That night, Machiko lies awake and turns over the plastic triangles in the palm of her mind. She fondles their corners, admires their consistency, their form, the edges folded so precisely that it took her sister nearly five minutes to unfold the first secret. But this was how her mother did everything. Remember how she reacted when they came to take Papa away? She was just as swift as the policemen who led her husband out of the tiny one room house, rapidly gathering all of the family’s most valuable possessions into a small pile and wrapping it in a plain indigo cloth, tying the corners into a tight knot at the top. She hid this precious bundle in the stove every night until they, too, were forced to leave. Forty-three nights. During which time she asked her eldest daughter (who was also the brightest, though she would never admit this to Machiko) to write a letter to President Roosevelt requesting Papa’s release. I write za retta mysehrufu, she said, but my Engrish no good. Machiko-chan betta. When, weeks later, there was still no sign of Papa except for the brief letter he penned to his wife from federal prison in Fort Missoula, Montana in which he told her he was fine and could she please say hi to the children and please remind Takashi to take care of his mother because he was now the man of the house, Mrs. Tanaka calmly asked her six year-old daughter to please write again. It seemed to Machiko that her mother was immune to sorrow, perhaps incapable of it. Reason, planning, and logic—these were the language of her emotions, the closest she ever came to tenderness.

Mrs. Tanaka visits her eldest daughter while she dreams. She is wearing her best white cotton dress, belted at the waist, hair the color of ink tied in a neat chignon at the nape of her neck. She greets her daughter from the porch and then walks slowly down the steps, pausing at the lemon tree. Then she disappears. Machiko wonders if Mama has already left; perhaps this was just a brief hello. She begins to smile wryly to herself, impressed with Mama’s teasing. And just then, just as a laugh catches in the back of her throat, Machiko suddenly feels a rush of cool water pouring over her feet. Tiny soap bubbles pop in between her toes. She pushes the urge to laugh down into the pit of her stomach. Her feet have always been ticklish, her Achilles heel. Machiko looks down at Mama, who is busy vigorously washing her feet with bare hands, scrubbing the soles of her feet the way she always scrubbed the bottom of her favorite cast iron skillet. She watches as the skin of her feet begins to slough away, blood coloring the soapy water cotton candy pink. Mama’s face frozen with no expression, as always.

“You feer betta after this,” Mama says.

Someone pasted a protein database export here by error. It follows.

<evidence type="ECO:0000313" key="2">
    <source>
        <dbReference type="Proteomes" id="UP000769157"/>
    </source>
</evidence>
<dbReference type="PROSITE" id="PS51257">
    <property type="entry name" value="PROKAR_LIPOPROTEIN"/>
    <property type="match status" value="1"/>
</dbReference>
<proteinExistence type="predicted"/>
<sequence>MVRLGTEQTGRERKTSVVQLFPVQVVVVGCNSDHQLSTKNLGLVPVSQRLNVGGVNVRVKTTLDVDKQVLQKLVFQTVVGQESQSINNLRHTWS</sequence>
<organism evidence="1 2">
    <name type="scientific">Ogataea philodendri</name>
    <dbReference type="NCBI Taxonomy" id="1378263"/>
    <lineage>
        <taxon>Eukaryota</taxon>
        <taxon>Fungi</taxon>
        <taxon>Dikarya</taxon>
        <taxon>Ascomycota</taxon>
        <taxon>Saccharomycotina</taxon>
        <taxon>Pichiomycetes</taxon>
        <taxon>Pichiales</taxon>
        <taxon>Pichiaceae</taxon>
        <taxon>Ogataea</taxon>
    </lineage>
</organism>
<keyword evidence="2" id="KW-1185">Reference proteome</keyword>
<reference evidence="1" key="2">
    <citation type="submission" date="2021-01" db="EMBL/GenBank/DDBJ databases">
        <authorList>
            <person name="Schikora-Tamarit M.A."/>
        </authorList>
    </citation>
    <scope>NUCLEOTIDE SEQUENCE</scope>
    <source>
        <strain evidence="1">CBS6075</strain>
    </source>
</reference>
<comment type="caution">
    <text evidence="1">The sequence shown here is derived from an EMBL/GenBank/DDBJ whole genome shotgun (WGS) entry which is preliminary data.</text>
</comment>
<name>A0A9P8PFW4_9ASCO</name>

“I’m not sick, Mama,” Machiko says as tears begin to fall freely down her cheeks.

“You want feer betta, Macchan? Risten to Mama.”

“Yes, Mama.”

Machiko wakes up abruptly at four o’clock, her cotton socks thrown astray on the carpeted hotel room floor. She reaches for her feet, grasping the arches tightly, taking a moment to congratulate herself for still being able to touch her toes at this age. They are smooth, supple, the familiar calluses on the balls of her feet now missing. A faint smell of lemon lingers in the air.


Takashi was visiting home when he died. It was the fall after he graduated from Cornell, that mysterious university his sisters spent hours trying to imagine, picturing palatial brick buildings and colonial columns and wide expanses of green as they fought over their brother’s letters. Even Papa was enamored by Cornell, particularly by the reactions which the name elicited from people like Mr. Russotto, people who had never paid their quiet neighbor any mind until Papa mentioned it in passing, watching as jaws dropped and eyes grew wide in disbelief before stammering congratulations followed. Papa, who was usually so self-conscious of his accent that he spoke English in scant two- to three-word sentences now bragged loudly to red-faced strangers at the market, at the agricultural supply store, at the Driscoll Sharecropper Association meetings, to anyone who was willing to listen, about his son who was away at university in New York, at Koh-neru.

A drunk driver hit the Volkswagen head-on at full speed on the 101. Machiko was sitting in the passenger seat. The car was totaled, her brother dead, but somehow Machiko emerged from the wreck with only a long scratch on her right arm that didn’t even scar. A waste, her parents’ faces seemed to say when they picked her up from the hospital that night, that she should be the one to survive. Machiko was the only reason Takashi had driven to San Jose at all. Months and months of letters detailing how lonely she was, how much she hated San Jose State, how she was on the verge of failing chemistry (and American history, and economics, and applied psychology), how she shuddered at the thought of disappointing Mama and Papa but resented them nonetheless because they didn’t understand her at all. She was barely eighteen. Big brother took all of this to heart. He wrote her countless letters filled with words of encouragement and advice. I’ll be home soon, he signed. And finally he was. On the first afternoon of his return he told Mama that he wanted to surprise his baby sister after her last class of the day. I think the surprise will do Macchan good, Takashi explained to his mother as he kissed her cheek in an absurdly American way. Mama nodded and smiled, though she had no knowledge of Machiko’s difficulty at school, of her burgeoning depression or the extent to which both had consumed her daughter’s life. Funny girl, she would say of Machiko’s sulking. We’ll be home for dinner, Taka assured his mother in English. Then, squeezing both shoulders gently, Matta ne.